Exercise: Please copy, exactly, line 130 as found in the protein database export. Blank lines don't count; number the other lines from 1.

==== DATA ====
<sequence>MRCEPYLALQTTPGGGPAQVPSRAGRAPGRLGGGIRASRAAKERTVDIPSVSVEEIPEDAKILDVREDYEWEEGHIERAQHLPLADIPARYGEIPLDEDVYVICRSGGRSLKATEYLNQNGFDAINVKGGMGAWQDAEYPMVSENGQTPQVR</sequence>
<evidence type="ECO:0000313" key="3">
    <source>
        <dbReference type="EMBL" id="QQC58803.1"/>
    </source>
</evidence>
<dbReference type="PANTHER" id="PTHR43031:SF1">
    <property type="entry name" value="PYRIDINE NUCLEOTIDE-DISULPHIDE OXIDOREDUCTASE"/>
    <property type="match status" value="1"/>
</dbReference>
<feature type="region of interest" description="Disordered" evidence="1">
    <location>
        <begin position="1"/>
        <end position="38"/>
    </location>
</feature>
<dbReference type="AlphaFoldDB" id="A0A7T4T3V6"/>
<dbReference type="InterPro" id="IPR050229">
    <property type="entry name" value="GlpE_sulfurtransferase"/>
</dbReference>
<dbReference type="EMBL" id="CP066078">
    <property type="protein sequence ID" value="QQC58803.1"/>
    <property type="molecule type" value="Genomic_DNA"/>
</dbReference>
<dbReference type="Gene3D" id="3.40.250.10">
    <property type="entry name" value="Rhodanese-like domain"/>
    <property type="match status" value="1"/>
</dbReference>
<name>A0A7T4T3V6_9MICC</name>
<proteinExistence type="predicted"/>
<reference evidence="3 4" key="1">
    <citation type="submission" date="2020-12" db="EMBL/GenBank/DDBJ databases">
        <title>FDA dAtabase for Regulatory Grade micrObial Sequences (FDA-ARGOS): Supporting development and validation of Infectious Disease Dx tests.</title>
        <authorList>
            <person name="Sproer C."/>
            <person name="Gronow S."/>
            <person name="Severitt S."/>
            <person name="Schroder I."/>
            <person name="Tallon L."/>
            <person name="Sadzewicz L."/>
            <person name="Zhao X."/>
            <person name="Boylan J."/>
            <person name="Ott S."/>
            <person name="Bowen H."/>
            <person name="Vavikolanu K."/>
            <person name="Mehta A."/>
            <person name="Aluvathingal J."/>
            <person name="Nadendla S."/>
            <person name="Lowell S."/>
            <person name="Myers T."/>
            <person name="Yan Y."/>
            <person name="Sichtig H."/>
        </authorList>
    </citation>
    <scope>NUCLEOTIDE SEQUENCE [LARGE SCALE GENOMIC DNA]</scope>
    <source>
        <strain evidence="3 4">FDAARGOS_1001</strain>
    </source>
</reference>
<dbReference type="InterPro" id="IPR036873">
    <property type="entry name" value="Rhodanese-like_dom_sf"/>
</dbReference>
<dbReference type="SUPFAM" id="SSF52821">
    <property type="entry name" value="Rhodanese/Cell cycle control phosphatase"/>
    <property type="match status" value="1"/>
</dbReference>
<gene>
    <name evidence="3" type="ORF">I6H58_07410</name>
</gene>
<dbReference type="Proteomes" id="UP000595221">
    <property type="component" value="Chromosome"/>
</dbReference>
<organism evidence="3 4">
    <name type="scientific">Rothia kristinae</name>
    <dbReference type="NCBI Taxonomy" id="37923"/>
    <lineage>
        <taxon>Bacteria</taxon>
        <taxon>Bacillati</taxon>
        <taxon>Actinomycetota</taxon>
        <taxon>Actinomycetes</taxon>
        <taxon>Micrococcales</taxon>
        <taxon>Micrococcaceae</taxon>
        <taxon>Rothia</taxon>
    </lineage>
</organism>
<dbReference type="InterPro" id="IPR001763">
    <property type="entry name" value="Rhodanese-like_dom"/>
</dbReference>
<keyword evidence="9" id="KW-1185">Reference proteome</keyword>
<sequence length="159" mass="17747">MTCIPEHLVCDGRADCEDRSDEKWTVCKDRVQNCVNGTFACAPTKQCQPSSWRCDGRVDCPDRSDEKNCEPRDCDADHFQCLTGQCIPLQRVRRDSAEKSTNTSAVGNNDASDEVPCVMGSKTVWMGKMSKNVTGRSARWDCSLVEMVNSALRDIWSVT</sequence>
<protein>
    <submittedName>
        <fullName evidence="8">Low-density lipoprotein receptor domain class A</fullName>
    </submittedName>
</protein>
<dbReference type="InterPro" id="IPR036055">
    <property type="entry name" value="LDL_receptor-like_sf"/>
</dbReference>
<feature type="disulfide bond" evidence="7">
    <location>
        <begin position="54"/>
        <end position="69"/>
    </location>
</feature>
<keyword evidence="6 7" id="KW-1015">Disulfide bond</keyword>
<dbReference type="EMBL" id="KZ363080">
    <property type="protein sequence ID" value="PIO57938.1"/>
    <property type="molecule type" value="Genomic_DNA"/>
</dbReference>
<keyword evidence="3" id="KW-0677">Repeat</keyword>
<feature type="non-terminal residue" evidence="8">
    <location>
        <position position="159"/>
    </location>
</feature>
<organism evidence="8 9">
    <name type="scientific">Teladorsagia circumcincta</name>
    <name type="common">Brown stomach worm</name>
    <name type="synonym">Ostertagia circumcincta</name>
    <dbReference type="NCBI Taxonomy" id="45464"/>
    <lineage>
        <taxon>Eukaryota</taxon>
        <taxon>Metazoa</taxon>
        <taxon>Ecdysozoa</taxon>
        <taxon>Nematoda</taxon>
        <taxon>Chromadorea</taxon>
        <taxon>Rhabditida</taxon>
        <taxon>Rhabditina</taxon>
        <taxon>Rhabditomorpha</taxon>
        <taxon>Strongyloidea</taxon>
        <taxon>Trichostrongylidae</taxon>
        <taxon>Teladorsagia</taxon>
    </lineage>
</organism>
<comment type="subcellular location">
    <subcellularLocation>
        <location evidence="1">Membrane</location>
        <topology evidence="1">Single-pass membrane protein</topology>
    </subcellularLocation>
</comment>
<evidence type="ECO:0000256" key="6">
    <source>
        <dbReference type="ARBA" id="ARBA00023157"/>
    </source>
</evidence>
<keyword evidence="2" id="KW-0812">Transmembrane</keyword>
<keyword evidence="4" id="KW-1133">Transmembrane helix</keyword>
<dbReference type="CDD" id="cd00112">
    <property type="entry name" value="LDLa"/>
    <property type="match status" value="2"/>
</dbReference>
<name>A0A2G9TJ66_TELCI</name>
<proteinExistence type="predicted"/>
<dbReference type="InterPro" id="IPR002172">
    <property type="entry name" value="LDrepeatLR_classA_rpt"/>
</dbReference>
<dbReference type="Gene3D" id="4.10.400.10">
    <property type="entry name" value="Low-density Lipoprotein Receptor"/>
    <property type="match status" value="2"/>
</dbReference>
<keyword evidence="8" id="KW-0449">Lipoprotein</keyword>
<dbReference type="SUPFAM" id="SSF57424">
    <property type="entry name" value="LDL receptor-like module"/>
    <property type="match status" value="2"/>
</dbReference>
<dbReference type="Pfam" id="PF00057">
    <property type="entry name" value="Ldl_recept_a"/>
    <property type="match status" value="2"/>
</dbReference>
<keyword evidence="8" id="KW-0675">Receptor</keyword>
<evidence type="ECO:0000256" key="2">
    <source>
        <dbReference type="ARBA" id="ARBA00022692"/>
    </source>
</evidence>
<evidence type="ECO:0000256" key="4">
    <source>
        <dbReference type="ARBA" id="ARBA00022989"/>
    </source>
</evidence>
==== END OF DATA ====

        <taxon>Strongyloidea</taxon>